Campbell Soup Co. has confirmed the Noosa yogurt business, acquired through its recent purchase of Sovos Brands, will be disposed of.

The wider Sovos Brands business, however, from Rao’s Italian pasta sauces to ready meals, soups and frozen pizza, provided a buffer to Campbell’s third-quarter organic growth, which was otherwise flat from a year earlier.

When president and CEO Mark Clouse announced the purchase of US-based Sovos Brands in August, he said yogurt would not be “core to our strategy”.

A decision has now been made, although Clouse did not reveal the finer details of a potential buyer of Noosa nor a disposal date or the price that might be expected as he presented the results to 28 April yesterday (5 June).

“The Noosa business has been one of the more positive surprises in the Sovos Brands acquisition. It is an excellent product and brand that continues to perform very well,” Clouse told analysts.

“Even though we have decided to explore strategic alternatives for the business as yogurt’s not a strategic category for Campbell’s, the business has truly exceeded our expectations.”

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Overall, the Sovos Brands portfolio added 200 basis points each to Campbell’s third-quarter organic sales and volume/mix growth on a proforma basis. Otherwise, both delivered a flat result from a year earlier.

The acquired business only contributed roughly seven weeks to the numbers, as the transaction’s closure was delayed until 12 March when an antitrust review was concluded successfully.

Finance chief Carrie Anderson said that over the long term, Sovos Brands own net sales are likely to grow in the mid-single-digit range, with near-term insight for the coming financial year to be provided on the fourth-quarter call.

Analysts at US investment bank Stifel suggested Sovos Brands will contribute 12.5% to Campbell’s overall sales growth in the final quarter of fiscal 2024, with a 28% benefit to the meals and beverages business segment alone.

Campbell reported the division also posted flat organic sales growth for the third quarter, which would otherwise have been up 5% with the Sovos Brands component included, on a proforma basis.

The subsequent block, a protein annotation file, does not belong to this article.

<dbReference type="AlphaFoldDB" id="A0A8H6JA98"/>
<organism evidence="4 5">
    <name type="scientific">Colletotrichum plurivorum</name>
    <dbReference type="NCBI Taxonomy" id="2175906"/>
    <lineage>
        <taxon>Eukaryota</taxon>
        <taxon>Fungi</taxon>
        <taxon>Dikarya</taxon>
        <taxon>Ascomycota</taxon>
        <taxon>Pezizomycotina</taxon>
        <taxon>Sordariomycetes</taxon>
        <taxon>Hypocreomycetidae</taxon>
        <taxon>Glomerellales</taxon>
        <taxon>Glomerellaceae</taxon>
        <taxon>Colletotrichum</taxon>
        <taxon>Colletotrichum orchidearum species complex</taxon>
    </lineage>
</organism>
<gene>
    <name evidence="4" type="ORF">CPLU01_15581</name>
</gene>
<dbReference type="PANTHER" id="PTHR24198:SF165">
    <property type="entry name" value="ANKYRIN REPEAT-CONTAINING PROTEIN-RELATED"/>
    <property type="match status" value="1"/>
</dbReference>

“We continue to expect the Sovos Brands acquisition to be nicely accretive to Campbell's organic revenue, adding over one percentage point to the overall company,” the Stifel analysts wrote in a research note.

To reflect the incorporation of Sovos Brands, Campbell upgraded its full-year guidance yesterday for reported sales to 3-4%, compared to the March outlook for sales to be down 0.5% to up 1.5%.

However, the organic growth guide was tweaked lower – a range of flat to down 1%, versus flat to up 2% previously – although Campbell said the rate is currently “tracking to the mid-point of the updated range”.

Adjusted EBIT was also moved higher, to 6.5% to 7% from the prior estimate of 3-5%, “reflecting the partial year contribution of the acquisition”.

Adjusted earnings per share growth is now seen at 2-3% ($3.07-3.10) versus 3-5% growth ($3.09-3.15).

In other parts of the business, Clouse said meals and beverages saw a “stabilising in-market performance” in the quarter, while snacks “faced some moderate category pressure”, particularly from low- and middle-income consumers.

“We are seeing some modest improvement in the snacking segment in the most recent weeks, with the expectation of more of a full recovery in the first half of fiscal 2025,” he said.

Campbell continues “to normalise pricing and volumes”, Clouse added, noting with respect to the latter that “it is fair to say that the pace of this recovery has varied depending on the specific category and the consumer's income level”.

Input-cost pressures remain, although were down considerably from the levels of the previous fiscal year, Anderson said.

Core inflation was running around the same levels as the first half in the low-single-digit area, compared to 8% in the corresponding period, she said.

“We anticipate core inflation to remain in this range for the balance of fiscal 2024, and we will stay focused in areas of our portfolio with increased input cost, such as tomatoes, olive oil, cocoa, and other areas of persistent inflation, such as labour costs and warehousing costs,” Anderson explained.